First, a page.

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Senegal presidential election delay unlawful – Constitutional Council

The authority that rules on voting appeals has deemed the West African nation’s decision “unconstitutional”

Senegal’s Constitutional Council has canceled a law that pushed back the West African nation’s presidential elections and triggered deadly clashes between protesters and police. The top electoral authority declared on Thursday that the order by President Macky Sall, backed by lawmakers, was illegal.

The unexpected ten-month postponement of Senegal’s vote, originally scheduled for February 25, was rejected by opposition candidates, who filed legal challenges last week. President Sall is not running for a third term, but he has claimed that delaying the vote had been necessary to avoid conflicts over the exclusion of some key contenders from the electoral register.

However, in its verdict, the Constitutional Council annulled Sall’s decree, declaring that the law passed by the Senegalese National Assembly to move the vote to December 15 was “contrary to the constitution.”

“The Constitutional Council, noting the impossibility of organizing the presidential election on the date initially planned, invites the competent authorities to hold it as soon as possible,” it concluded in the ruling quoted by the Associated Press.

The government’s announcement on February 3 to reschedule the elections has heightened tensions in the former French colony, with at least three people killed in violent protests last week. At least 266 people, including journalists, have been arrested across the country, the UN human rights office said on Tuesday, condemning the “unnecessary and disproportionate use of force against protesters and restrictions on civic space.”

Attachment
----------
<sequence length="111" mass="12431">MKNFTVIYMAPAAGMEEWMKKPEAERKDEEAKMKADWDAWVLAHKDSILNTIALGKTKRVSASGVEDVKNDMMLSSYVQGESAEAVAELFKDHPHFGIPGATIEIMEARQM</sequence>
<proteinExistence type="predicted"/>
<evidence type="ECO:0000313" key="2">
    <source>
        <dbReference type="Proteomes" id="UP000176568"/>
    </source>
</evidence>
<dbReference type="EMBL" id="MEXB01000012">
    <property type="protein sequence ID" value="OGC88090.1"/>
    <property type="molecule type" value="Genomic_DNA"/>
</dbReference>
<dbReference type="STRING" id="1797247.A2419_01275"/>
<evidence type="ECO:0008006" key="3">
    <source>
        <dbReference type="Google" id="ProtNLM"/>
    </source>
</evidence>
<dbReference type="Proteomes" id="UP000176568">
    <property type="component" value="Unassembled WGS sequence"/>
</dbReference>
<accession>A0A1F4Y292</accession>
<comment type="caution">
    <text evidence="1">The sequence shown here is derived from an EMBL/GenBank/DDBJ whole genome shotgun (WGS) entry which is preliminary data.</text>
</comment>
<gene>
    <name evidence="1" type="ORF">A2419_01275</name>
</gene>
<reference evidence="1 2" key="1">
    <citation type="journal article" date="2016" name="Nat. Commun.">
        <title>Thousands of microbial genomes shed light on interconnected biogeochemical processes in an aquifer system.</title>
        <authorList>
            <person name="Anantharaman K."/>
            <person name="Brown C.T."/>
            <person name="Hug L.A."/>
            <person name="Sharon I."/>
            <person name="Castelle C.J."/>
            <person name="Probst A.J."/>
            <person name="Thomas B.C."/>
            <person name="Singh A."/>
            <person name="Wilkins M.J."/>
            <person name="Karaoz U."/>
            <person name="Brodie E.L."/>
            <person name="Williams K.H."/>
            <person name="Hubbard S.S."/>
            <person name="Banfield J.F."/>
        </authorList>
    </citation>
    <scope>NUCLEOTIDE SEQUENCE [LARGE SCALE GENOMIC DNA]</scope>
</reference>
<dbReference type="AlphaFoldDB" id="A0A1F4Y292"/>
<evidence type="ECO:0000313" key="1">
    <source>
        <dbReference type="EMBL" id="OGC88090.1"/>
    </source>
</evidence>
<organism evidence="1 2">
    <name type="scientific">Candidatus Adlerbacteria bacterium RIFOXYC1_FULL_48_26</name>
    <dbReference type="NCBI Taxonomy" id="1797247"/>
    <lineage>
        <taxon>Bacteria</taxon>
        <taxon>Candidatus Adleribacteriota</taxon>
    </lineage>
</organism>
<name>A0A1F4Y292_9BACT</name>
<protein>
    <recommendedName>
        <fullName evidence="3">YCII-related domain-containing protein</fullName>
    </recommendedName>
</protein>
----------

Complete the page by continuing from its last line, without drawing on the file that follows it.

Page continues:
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Protesters barricade a street by burning wood, tires and using iron panels as they gather at the Nation Square to stage protest against postponement of presidential election in Dakar, Senagal on February 09, 2024.
Deaths reported in violent Senegal protests

Last week, the Economic Community of West African States (ECOWAS), which has struggled to restore democratic rule in Burkina Faso, Mali, and Niger, asked the Senegalese authorities to reinstate the electoral calendar and hold elections as originally planned.

Anta Babacar Ngom, one of the candidates in the postponed election, told Reuters that the council’s decision was “good news,” and that it was now up to President Sall, whose term ends on April 2, to set an appropriate date for the voting.

However, Senegalese ruling party lawmaker Abdou Mbow warned that the ruling would “exacerbate” a standoff between the legislature and the judiciary over the voter register.

February 16, 2024 at 06:29PM
RT

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